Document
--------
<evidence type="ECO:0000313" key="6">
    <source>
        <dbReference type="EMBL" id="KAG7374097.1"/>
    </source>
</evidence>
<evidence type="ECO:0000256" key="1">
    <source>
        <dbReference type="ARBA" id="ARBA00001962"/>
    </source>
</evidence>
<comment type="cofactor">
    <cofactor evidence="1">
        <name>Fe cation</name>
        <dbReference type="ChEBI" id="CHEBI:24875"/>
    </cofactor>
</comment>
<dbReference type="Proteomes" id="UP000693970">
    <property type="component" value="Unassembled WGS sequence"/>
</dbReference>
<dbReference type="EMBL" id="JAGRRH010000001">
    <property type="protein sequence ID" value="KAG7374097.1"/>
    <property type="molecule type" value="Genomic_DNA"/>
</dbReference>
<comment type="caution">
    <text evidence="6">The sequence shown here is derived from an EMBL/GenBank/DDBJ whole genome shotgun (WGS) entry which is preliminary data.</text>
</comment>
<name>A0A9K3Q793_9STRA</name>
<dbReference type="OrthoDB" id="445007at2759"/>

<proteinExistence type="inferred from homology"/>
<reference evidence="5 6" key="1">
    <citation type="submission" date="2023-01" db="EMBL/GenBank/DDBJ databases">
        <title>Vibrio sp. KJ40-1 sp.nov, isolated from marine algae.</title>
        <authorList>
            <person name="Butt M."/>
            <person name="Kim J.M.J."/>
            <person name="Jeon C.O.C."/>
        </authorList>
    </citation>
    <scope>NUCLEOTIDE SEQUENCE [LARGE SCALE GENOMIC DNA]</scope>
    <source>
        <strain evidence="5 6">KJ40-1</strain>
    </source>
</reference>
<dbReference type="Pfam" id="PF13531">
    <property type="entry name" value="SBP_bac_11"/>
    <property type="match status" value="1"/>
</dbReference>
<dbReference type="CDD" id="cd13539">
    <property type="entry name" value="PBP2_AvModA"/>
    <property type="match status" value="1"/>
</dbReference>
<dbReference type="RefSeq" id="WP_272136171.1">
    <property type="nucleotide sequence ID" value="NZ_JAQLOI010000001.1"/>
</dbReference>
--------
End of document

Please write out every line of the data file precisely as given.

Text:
<evidence type="ECO:0000313" key="6">
    <source>
        <dbReference type="EMBL" id="KAG7374097.1"/>
    </source>
</evidence>
<evidence type="ECO:0000256" key="1">
    <source>
        <dbReference type="ARBA" id="ARBA00001962"/>
    </source>
</evidence>
<comment type="cofactor">
    <cofactor evidence="1">
        <name>Fe cation</name>
        <dbReference type="ChEBI" id="CHEBI:24875"/>
    </cofactor>
</comment>
<dbReference type="Proteomes" id="UP000693970">
    <property type="component" value="Unassembled WGS sequence"/>
</dbReference>
<dbReference type="EMBL" id="JAGRRH010000001">
    <property type="protein sequence ID" value="KAG7374097.1"/>
    <property type="molecule type" value="Genomic_DNA"/>
</dbReference>
<comment type="caution">
    <text evidence="6">The sequence shown here is derived from an EMBL/GenBank/DDBJ whole genome shotgun (WGS) entry which is preliminary data.</text>
</comment>
<name>A0A9K3Q793_9STRA</name>
<dbReference type="OrthoDB" id="445007at2759"/>

<proteinExistence type="inferred from homology"/>
<reference evidence="5 6" key="1">
    <citation type="submission" date="2023-01" db="EMBL/GenBank/DDBJ databases">
        <title>Vibrio sp. KJ40-1 sp.nov, isolated from marine algae.</title>
        <authorList>
            <person name="Butt M."/>
            <person name="Kim J.M.J."/>
            <person name="Jeon C.O.C."/>
        </authorList>
    </citation>
    <scope>NUCLEOTIDE SEQUENCE [LARGE SCALE GENOMIC DNA]</scope>
    <source>
        <strain evidence="5 6">KJ40-1</strain>
    </source>
</reference>
<dbReference type="Pfam" id="PF13531">
    <property type="entry name" value="SBP_bac_11"/>
    <property type="match status" value="1"/>
</dbReference>
<dbReference type="CDD" id="cd13539">
    <property type="entry name" value="PBP2_AvModA"/>
    <property type="match status" value="1"/>
</dbReference>
<dbReference type="RefSeq" id="WP_272136171.1">
    <property type="nucleotide sequence ID" value="NZ_JAQLOI010000001.1"/>
</dbReference>